Chapter

Digging into Implicit/Explicit States and Processes

Susannah B. F. Paletz and Christian D. Schunn

in Psychology of Science

Published in print July 2012 | ISBN: 9780199753628
Published online September 2012 | e-ISBN: 9780199950027 | DOI: http://dx.doi.org/10.1093/acprof:oso/9780199753628.003.0018
Digging into Implicit/Explicit States and Processes

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Research in the psychology of science has typically fallen into separate, isolated subfields within psychology. This chapter examines two models that tie together social and cognitive psychological variables important in the development of innovation in multidisciplinary science teams, separately considering convergent versus divergent creative processes. The models are theoretically examined from the perspective of explicit and implicit elements. The chapter then draws on a recent study examining the moment-by-moment interplay of conflict (a social variable) and analogy (a cognitive variable) in a real-world multidisciplinary science team to examine the empirical nature of connections between social and cognitive models. While both conflict and analogies can be implicit and explicit simultaneously, the significant connections between these two variables seem to be mainly implicit, drawing on underlying knowledge structures and differences.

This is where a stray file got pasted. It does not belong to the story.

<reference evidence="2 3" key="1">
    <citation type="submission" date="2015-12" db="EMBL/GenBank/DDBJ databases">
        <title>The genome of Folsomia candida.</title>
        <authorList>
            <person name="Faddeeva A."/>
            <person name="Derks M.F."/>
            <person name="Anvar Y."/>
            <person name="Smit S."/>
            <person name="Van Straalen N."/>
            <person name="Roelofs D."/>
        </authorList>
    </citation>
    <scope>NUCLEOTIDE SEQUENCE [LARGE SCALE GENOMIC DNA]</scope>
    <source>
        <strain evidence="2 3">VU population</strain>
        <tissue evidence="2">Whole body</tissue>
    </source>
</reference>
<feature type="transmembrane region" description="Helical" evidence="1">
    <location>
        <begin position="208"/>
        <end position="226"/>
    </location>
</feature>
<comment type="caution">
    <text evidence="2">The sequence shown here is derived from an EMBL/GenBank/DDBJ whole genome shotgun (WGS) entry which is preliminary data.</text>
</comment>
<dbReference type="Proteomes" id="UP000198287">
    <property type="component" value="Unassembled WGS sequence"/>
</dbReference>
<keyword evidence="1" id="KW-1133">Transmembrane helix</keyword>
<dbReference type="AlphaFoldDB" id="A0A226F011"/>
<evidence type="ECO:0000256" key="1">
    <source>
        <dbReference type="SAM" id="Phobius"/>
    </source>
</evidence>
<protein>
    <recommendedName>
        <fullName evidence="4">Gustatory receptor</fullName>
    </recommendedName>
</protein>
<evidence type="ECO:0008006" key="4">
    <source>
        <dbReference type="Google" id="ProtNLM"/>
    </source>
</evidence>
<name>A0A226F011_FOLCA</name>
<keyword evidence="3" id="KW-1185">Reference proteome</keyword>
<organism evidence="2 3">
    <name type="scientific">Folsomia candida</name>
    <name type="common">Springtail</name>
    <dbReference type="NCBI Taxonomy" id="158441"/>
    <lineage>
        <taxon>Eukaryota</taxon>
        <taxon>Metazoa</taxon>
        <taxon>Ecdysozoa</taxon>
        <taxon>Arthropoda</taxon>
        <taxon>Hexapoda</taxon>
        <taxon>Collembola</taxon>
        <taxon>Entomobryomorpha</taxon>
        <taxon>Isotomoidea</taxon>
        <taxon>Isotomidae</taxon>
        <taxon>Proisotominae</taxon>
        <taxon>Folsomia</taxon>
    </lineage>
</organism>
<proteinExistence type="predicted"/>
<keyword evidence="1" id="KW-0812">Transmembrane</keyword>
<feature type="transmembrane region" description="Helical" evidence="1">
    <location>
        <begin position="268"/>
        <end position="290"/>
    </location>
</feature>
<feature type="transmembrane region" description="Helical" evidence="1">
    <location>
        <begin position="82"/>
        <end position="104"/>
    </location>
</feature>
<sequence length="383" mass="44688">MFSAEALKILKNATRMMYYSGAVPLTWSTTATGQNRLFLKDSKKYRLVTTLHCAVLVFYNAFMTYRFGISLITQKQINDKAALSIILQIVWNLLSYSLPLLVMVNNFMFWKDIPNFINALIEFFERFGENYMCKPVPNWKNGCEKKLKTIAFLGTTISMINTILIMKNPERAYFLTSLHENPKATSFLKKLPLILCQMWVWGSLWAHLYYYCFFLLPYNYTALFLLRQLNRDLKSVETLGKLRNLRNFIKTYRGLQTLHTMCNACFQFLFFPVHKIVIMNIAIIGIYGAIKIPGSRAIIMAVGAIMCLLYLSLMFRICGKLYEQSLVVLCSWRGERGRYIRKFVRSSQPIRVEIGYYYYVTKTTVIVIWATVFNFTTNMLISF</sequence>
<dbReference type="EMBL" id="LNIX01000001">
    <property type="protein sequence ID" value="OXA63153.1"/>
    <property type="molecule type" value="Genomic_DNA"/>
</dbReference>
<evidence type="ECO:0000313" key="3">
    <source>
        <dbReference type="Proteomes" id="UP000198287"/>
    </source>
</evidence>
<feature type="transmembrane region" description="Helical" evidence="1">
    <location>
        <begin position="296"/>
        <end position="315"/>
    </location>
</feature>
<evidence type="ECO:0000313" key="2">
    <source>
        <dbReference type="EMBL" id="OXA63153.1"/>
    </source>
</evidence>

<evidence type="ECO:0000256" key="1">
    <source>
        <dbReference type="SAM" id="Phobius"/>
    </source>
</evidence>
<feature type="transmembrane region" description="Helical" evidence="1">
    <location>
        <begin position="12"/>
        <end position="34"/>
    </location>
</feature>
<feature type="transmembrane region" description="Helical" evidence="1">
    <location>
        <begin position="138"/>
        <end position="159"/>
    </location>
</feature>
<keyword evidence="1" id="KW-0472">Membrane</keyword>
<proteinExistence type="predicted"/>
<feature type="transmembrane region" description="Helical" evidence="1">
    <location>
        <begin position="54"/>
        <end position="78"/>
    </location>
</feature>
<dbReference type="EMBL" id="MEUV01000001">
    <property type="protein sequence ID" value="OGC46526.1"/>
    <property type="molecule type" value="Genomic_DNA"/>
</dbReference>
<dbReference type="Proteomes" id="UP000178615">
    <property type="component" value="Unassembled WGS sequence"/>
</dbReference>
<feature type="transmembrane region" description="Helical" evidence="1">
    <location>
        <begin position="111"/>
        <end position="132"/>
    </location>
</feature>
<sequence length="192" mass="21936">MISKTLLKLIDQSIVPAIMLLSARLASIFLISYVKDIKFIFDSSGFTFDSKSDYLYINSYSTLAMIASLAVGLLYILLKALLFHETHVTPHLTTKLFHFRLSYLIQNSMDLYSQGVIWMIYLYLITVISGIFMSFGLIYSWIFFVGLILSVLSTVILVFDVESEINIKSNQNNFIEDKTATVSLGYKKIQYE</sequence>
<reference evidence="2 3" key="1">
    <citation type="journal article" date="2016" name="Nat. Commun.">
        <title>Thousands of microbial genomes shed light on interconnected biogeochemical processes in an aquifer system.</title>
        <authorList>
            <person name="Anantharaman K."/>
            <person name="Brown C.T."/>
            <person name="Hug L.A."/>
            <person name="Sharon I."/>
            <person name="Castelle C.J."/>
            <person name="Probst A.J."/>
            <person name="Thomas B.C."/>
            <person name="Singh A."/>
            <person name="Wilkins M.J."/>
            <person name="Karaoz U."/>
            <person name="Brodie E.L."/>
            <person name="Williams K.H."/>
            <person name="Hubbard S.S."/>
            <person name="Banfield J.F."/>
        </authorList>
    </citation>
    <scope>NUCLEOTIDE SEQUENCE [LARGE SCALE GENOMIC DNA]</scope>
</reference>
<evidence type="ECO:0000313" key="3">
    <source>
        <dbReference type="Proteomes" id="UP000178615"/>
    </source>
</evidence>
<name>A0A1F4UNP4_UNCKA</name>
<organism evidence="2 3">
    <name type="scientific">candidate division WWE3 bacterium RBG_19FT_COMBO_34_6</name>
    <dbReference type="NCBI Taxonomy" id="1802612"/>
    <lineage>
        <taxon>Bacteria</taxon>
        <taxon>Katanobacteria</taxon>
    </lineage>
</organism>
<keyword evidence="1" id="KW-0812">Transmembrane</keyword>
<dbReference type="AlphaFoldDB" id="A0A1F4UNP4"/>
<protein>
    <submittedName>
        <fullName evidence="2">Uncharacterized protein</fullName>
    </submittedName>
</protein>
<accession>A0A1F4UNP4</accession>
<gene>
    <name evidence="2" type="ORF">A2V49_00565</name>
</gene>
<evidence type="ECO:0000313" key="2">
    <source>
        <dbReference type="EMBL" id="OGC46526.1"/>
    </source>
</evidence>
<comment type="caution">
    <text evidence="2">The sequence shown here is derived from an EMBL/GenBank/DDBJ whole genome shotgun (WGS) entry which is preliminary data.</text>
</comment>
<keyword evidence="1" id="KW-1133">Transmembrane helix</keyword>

Keywords: psychology of science; social psychology; cognitive psychology; multidisciplinary science; convergent thinking; divergent thinking; conflict; analogy; social models; cognitive models

Chapter.  8844 words.  Illustrated.

Subjects: Cognitive Psychology

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